Five days after Bob Dylan was named the winner of the Nobel Prize in literature, no one knows how he feels about the prestigious award — not even the Nobel judges.
The Swedish Academy, which bestows the annual honor, says it hasn’t been able to reach Dylan since the award was announced last Thursday.
“We haven’t established direct contact with Bob Dylan yet, but I have spoken to one of his closest associates,” the academy’s permanent secretary, Sara Danius, told journalists in an email on Tuesday.
The academy hopes he will accept the invitation to collect his award at the annual Nobel ceremony in Stockholm on Dec. 10.
“It would be delightful if Dylan wanted to come to Stockholm in December, but if he doesn’t want to, he doesn’t want to,” Danius said.
She noted that literature laureates have skipped the ceremony before. Elfriede Jelinek stayed home in 2004, citing a social phobia. Harold Pinter and Alice Munro missed the ceremony in 2005 and 2013, respectively, due to health reasons.
Only two people have declined a Nobel Prize in literature. Boris Pasternak did so under pressure from Soviet authorities in 1958 and Jean-Paul Sartre, who declined all official honors, turned it down in 1964.
Dylan, who is currently on tour in the U.S., hasn’t mentioned the Nobel Prize during his concerts since the announcement.
As of Tuesday, his official webpage made no mention of the prize except in the “books” section, where a post dated Oct. 17 about his lyrics collection “The Lyrics: 1961-2012” noted in all caps that he was a Nobel Prize winner.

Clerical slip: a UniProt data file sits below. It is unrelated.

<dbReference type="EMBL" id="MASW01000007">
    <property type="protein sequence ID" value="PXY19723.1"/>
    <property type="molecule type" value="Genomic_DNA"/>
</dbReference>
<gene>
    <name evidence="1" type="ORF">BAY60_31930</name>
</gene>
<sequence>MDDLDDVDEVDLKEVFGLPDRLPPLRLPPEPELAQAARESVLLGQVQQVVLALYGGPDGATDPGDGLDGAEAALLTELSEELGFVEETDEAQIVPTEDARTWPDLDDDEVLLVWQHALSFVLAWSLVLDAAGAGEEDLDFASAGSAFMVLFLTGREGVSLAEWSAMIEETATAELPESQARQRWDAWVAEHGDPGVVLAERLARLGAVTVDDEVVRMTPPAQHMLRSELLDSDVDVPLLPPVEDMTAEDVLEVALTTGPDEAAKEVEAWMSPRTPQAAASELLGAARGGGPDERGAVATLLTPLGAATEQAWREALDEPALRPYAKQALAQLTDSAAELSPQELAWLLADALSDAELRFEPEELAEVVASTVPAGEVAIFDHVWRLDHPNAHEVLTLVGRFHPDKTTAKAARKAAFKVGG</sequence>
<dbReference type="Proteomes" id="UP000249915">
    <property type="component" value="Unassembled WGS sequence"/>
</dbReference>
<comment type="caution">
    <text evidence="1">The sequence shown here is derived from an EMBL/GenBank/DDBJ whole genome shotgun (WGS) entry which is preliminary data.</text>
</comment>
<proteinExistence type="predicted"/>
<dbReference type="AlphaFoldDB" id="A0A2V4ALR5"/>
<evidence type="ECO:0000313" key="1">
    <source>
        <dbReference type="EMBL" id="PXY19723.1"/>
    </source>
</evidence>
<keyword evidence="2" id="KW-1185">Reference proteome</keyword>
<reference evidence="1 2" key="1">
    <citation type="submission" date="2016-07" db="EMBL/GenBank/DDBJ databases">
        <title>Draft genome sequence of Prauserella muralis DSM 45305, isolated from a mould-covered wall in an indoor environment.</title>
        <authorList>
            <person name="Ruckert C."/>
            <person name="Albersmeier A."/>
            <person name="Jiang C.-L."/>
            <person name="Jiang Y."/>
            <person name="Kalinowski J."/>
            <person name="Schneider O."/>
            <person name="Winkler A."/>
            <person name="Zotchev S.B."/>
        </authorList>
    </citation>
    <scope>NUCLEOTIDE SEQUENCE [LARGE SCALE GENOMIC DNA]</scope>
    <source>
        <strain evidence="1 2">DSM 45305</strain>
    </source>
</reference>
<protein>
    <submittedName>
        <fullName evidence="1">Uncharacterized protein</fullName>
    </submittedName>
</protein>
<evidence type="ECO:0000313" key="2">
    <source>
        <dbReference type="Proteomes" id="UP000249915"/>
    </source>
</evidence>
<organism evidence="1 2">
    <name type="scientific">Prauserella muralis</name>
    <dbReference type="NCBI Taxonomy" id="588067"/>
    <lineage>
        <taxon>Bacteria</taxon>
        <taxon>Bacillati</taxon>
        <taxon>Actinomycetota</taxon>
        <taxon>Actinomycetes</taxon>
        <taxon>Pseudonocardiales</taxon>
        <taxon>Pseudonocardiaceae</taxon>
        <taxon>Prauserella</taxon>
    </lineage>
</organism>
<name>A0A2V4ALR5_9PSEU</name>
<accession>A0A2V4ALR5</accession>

Dylan has accepted numerous awards over the years, including the Presidential Medal of Freedom, for which he attended a White House ceremony in 2012. But he also has a history of taking his time acknowledging them. In 2013, he became the first rock star voted into the elite American Academy of Arts and Letters, which made him an honorary member. According to executive director Virginia Dajani, the academy informed Dylan of the decision — through his manager, Jeff Rosen — in January of that year. Only in May 2013 did Dylan respond, through his manager.
“I feel extremely honored and very lucky to be included in this pantheon of great individual artists who comprise the (American) Academy of Arts and Letters. I look forward to meeting all of you some time soon,” Dylan, who did not attend the induction ceremony, said in his message.
If he travels to Stockholm for the pomp and circumstance of the Nobel ceremony, it won’t be the first time he receives an award from Sweden’s King Carl XVI Gustaf. In 2000, Dylan collected the Polar Music Prize from him.